BILL Shorten has said Malcolm Turnbull has put an Australian republic in the too-hard basket but has offered to work with him to make it a reality.
Mr Shorten said it was disappointing the prime minister was unwilling to be more ambitious after Mr Turnbull restated his belief a republic wouldnt happen until after the Queens reign.
Ive written to Mr Turnbull offering to work with him to kickstart discussion about how we make an Australian public a reality, Mr Shorten said while travelling in Israel.
Speaking at the 25th anniversary of the Australian Republic Movement he helped found, Mr Turnbull advocated a grassroots approach to reviving a push for a referendum and said an initial advisory vote should be held to determine what form a republic would take.
Any move had to be genuinely popular, otherwise the lessons from the failed 1999 referendum hadnt been learned, Mr Turnbull said at the weekend. Mr Shorten reiterated his support to work towards a referendum, but took aim at Mr Turnbull for pumping the brakes on the push for an Australian head of state. Hes squibbed it (on) climate change, then marriage equality, then housing affordability - and it seems the republic is too hard for Malcolm Turnbull, the Labor leader said.
Its time for some leadership here. Mr Turnbull urged republicans to build a grassroots movement, saying only a genuine popular push would lead to change.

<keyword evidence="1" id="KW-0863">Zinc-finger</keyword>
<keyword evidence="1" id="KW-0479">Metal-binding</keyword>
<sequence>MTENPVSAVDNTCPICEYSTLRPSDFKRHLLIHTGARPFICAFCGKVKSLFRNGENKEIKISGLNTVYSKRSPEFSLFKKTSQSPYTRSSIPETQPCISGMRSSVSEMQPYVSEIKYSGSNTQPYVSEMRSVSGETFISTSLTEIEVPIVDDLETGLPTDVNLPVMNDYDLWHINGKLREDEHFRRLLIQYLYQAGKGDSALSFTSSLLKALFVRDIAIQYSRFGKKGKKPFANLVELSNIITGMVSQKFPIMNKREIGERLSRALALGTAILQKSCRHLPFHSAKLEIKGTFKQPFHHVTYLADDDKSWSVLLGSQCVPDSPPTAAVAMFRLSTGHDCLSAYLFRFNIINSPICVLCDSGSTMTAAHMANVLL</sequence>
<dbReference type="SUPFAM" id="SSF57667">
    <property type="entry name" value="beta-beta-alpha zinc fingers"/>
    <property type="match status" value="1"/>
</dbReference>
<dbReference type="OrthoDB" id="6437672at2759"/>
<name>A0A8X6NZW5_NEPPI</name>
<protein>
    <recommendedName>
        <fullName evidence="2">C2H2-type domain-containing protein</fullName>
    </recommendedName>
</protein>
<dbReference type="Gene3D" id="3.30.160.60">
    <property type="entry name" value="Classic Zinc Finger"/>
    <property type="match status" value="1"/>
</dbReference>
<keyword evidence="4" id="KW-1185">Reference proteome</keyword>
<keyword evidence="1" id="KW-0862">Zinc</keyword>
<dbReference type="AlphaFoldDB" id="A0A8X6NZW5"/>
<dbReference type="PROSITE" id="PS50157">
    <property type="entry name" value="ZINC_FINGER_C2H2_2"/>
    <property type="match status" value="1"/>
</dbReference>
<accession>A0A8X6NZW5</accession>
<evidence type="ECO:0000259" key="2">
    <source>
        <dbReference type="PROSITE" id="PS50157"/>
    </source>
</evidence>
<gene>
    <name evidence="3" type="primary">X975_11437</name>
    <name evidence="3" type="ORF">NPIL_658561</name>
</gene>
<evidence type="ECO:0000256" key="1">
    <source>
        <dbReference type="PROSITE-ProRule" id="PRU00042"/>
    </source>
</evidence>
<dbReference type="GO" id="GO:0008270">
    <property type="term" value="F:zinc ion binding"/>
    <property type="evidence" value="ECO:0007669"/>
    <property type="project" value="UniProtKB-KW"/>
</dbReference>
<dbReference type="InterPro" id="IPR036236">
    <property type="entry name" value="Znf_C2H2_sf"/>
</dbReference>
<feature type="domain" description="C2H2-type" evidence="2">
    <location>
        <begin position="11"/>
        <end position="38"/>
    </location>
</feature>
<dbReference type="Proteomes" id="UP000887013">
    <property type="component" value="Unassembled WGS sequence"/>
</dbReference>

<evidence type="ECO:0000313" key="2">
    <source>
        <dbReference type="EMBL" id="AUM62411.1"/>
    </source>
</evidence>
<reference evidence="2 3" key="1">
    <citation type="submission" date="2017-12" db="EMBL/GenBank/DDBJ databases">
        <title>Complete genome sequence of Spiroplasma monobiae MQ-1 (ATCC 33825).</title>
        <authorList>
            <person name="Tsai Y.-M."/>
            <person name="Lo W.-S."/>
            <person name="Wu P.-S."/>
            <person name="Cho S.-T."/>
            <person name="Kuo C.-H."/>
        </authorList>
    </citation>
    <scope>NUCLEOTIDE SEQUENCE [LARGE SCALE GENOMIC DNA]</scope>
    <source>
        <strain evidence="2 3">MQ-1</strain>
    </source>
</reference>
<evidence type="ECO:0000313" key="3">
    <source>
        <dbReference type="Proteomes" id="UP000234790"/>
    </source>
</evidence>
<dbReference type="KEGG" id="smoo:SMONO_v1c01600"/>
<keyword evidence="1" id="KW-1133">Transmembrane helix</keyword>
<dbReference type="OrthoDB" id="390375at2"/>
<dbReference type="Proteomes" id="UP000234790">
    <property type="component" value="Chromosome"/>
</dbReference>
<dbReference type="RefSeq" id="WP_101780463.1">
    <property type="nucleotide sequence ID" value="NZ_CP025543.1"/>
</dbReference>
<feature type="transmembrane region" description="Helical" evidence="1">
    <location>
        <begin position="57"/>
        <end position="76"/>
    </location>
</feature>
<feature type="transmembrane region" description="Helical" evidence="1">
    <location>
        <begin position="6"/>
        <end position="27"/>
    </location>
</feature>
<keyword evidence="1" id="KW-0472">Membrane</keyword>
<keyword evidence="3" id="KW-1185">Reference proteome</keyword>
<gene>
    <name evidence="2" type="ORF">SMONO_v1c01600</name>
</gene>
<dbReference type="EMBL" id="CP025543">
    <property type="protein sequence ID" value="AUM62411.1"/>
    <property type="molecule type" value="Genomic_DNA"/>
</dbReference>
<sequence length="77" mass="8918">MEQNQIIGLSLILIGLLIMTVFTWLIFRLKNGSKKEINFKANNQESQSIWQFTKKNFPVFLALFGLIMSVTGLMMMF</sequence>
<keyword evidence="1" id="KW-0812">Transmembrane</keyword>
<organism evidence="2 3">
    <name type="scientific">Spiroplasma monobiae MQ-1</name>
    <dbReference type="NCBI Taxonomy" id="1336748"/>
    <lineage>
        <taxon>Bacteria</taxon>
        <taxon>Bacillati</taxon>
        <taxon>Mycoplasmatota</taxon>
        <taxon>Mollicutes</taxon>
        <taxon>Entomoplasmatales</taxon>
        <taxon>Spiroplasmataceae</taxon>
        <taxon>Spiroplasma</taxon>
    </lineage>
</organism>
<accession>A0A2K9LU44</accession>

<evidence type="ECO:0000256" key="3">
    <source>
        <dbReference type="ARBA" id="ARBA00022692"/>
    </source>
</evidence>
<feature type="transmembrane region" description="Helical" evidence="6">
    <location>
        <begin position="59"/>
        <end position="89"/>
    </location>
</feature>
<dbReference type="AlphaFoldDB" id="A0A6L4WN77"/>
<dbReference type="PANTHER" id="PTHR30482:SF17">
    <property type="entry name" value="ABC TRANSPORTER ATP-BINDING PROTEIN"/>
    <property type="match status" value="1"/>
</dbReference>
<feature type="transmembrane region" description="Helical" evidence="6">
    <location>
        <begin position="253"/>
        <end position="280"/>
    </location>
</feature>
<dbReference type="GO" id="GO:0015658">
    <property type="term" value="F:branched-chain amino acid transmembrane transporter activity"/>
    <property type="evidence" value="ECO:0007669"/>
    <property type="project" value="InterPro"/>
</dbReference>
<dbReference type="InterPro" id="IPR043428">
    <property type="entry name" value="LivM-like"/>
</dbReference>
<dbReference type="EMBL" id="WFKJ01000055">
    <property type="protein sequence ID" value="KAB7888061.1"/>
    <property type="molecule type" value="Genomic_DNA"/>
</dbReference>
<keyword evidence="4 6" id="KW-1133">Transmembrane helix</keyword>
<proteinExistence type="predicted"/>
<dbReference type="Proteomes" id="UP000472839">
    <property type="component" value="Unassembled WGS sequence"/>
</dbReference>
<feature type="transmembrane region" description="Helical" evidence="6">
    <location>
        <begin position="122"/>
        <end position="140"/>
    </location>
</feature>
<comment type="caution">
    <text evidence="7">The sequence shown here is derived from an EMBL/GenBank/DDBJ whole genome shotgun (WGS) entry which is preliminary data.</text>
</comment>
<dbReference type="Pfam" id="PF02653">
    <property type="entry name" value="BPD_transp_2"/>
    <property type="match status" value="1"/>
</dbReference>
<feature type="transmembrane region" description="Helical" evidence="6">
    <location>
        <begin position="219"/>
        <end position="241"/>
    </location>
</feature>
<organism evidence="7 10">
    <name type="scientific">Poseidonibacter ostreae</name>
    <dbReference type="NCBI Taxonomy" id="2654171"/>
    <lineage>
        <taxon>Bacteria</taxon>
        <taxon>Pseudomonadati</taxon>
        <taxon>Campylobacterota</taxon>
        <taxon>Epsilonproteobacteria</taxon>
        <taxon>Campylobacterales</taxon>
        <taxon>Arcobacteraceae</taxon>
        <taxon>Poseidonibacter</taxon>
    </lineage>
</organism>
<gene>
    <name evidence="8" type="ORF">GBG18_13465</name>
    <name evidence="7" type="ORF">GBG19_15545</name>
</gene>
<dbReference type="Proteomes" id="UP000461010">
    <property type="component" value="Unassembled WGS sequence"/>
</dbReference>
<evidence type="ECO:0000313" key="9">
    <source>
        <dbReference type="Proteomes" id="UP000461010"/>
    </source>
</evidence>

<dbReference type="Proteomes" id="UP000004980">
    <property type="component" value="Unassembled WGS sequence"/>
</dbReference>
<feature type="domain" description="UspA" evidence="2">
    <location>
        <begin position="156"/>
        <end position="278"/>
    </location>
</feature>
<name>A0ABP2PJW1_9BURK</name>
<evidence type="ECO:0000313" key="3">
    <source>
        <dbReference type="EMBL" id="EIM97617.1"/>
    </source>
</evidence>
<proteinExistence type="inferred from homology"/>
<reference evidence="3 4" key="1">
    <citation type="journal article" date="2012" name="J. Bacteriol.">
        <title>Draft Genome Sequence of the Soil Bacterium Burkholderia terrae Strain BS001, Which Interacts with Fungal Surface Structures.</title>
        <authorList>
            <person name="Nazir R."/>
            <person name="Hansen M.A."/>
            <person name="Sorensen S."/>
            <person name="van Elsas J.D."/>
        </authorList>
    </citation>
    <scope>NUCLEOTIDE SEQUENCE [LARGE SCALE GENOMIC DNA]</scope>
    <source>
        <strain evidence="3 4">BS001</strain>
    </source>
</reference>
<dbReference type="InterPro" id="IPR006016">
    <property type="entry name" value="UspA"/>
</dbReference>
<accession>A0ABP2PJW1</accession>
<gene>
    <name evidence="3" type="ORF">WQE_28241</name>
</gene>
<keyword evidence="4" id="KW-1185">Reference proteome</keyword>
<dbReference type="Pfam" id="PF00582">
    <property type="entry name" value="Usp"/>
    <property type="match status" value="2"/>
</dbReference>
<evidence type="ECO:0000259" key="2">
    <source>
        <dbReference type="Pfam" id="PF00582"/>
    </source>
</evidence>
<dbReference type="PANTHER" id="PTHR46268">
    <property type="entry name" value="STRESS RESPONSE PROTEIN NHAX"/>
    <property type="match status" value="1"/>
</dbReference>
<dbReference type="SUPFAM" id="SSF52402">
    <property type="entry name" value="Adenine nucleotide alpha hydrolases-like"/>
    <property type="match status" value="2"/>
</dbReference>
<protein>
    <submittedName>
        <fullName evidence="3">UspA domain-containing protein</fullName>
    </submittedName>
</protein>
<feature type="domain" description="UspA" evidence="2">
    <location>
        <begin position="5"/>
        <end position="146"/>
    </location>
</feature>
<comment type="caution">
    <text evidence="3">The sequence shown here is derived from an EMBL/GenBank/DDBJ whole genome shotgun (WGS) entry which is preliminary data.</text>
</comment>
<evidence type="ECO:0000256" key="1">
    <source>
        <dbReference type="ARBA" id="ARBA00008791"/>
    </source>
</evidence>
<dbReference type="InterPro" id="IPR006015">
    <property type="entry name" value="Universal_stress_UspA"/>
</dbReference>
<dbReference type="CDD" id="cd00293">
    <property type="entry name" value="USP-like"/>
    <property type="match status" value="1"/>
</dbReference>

THE flashy lifestyles of Australians who report modest incomes to the tax man are being dissected on social media.
Facebook and Instagram posts flaunting overseas holidays, private schooling and business-class flights will be used to nab tax cheats as part of a crackdown on dodgy returns that understate income.
The Australian Taxation Office aims to recoup billions of dollars worth of taxes on undeclared income, with the social media evidence used to complement intelligence gleaned through data matching, The Australian reports.
So if your lifestyle doesnt match the amount you earn on paper, your affairs could be under the microscope.
According to the latest ATO annual report, the tax office collected $9.6 billion from compliance activities last year, more than two-thirds of it for income tax.
It prosecuted more than 1300 individuals and 400 companies for offences ranging from noncompliance with lodgement obligations, to making false or misleading claims and keeping false records.
There were 21 people convicted and sentenced for serious criminal matters, with penalties ranging from four to 87 months and reparation orders forcing taxpayers to pay back about $4.5 million.
We will continue to use more sources and more sophisticated intelligence to target compliance action on those who warrant such action, ATO Commissioner Chris Jordan said in the report.
David Koch delivers essential tips on how to get the biggest tax rebate.